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Structural basis of parasitic HSP90 ATPase inhibition by small molecules

DOI: 10.3390/ph15111341 DOI Help

Authors: Giusy Tassone (University of Siena) , Marco Mazzorana (Diamond Light Source) , Cecilia Pozzi (University of Siena)
Co-authored by industrial partner: No

Type: Journal Paper
Journal: Pharmaceuticals , VOL 15

State: Published (Approved)
Published: November 2022

Open Access Open Access

Abstract: Protozoan parasites are responsible for several harmful and widespread human diseases that cause high morbidity and mortality. Currently available treatments have serious limitations due to poor efficiency, strong adverse effects, and high cost. Hence, the identification of new targets and the development of specific drug therapies against parasitic diseases are urgent needs. Heat shock protein 90 (HSP90) is an ATP-dependent molecular chaperone that plays a key role in parasite survival during the various differentiation stages, spread over the vector insect and the human host, which they undergo during their life cycle. The N-terminal domain (NTD) of HSP90, containing the main determinants for ATPase activity, represents the most druggable domain for inhibitor targeting. The molecules investigated on parasite HSP90 are mainly developed from known inhibitors of the human counterpart, and they have strong limitations due to selectivity issues, accounting for the high conservation of the ATP-binding site between the parasite and human proteins. The current review highlights the recent structural progress made to support the rational design of new molecules able to effectively block the chaperone activity of parasite HSP90.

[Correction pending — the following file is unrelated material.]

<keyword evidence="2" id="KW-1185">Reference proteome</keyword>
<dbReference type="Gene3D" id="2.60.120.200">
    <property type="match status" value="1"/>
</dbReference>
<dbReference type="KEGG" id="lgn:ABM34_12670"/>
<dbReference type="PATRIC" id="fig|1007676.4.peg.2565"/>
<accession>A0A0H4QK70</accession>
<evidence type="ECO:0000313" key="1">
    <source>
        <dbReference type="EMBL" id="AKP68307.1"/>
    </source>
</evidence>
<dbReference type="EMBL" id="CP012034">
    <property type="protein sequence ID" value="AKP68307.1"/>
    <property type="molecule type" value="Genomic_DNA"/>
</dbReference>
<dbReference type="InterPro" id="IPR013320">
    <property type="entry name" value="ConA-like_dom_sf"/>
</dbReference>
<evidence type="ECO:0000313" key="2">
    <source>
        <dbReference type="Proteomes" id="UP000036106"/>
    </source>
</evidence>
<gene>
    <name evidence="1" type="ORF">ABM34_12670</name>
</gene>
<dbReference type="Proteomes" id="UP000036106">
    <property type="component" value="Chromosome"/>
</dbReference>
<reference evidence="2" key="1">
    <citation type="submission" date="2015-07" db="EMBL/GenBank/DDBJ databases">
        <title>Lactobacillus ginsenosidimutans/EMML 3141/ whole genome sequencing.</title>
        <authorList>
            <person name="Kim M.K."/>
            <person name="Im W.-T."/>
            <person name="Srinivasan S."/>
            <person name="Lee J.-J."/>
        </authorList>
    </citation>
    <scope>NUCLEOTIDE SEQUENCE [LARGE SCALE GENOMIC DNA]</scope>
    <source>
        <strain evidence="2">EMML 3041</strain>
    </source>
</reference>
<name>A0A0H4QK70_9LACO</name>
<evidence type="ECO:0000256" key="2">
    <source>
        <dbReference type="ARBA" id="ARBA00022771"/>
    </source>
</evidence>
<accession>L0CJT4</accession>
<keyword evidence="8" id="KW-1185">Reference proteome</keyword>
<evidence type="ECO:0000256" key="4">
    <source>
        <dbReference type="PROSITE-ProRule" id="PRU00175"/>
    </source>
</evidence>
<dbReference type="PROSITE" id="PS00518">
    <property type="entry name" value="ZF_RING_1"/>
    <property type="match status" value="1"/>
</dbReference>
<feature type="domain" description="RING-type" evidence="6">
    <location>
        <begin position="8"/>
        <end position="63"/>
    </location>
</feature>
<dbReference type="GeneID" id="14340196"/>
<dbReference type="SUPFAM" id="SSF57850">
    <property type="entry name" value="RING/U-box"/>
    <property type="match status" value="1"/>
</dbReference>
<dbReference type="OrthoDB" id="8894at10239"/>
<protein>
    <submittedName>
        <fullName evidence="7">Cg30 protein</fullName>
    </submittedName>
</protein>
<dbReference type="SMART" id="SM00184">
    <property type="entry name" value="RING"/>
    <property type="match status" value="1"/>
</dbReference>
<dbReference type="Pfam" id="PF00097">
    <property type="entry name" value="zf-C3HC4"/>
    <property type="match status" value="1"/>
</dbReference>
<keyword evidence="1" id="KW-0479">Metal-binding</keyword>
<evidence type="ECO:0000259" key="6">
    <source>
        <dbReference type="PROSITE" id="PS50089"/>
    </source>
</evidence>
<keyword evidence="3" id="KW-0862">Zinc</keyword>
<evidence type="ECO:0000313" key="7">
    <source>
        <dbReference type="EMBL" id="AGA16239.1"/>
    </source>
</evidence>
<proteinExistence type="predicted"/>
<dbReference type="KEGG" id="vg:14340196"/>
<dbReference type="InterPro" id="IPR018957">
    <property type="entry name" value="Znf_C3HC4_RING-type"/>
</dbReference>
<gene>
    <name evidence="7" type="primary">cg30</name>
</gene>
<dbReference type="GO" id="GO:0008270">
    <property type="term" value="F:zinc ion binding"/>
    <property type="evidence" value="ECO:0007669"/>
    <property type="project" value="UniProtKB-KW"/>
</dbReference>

Journal Keywords: heat shock proteins; HSP90; protozoan parasites; neglected tropical diseases; inhibitors; selectivity; chaperone function

Subject Areas: Biology and Bio-materials, Chemistry, Medicine


Technical Areas:

Added On: 03/11/2022 09:08

Documents:
pharmaceuticals-15-01341.pdf

Discipline Tags:

Infectious Diseases Disease in the Developing World Health & Wellbeing Biochemistry Chemistry Structural biology Drug Discovery Life Sciences & Biotech Parasitology

Technical Tags: